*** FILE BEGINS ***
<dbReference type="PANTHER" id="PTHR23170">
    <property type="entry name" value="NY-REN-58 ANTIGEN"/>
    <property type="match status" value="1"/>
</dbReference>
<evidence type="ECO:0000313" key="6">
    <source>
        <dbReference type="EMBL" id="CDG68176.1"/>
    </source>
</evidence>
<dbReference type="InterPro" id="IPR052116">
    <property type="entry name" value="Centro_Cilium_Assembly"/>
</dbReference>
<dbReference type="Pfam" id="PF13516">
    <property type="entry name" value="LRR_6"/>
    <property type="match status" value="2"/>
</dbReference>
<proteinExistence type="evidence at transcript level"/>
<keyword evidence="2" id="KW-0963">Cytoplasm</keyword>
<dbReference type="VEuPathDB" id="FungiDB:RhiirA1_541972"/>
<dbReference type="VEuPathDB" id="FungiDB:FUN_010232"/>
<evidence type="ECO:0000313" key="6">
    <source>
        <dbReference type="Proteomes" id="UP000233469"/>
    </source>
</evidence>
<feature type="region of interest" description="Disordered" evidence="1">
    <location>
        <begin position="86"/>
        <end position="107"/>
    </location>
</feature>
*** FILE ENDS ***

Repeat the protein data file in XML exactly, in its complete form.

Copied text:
<dbReference type="PANTHER" id="PTHR23170">
    <property type="entry name" value="NY-REN-58 ANTIGEN"/>
    <property type="match status" value="1"/>
</dbReference>
<evidence type="ECO:0000313" key="6">
    <source>
        <dbReference type="EMBL" id="CDG68176.1"/>
    </source>
</evidence>
<dbReference type="InterPro" id="IPR052116">
    <property type="entry name" value="Centro_Cilium_Assembly"/>
</dbReference>
<dbReference type="Pfam" id="PF13516">
    <property type="entry name" value="LRR_6"/>
    <property type="match status" value="2"/>
</dbReference>
<proteinExistence type="evidence at transcript level"/>
<keyword evidence="2" id="KW-0963">Cytoplasm</keyword>
<dbReference type="VEuPathDB" id="FungiDB:RhiirA1_541972"/>
<dbReference type="VEuPathDB" id="FungiDB:FUN_010232"/>
<evidence type="ECO:0000313" key="6">
    <source>
        <dbReference type="Proteomes" id="UP000233469"/>
    </source>
</evidence>
<feature type="region of interest" description="Disordered" evidence="1">
    <location>
        <begin position="86"/>
        <end position="107"/>
    </location>
</feature>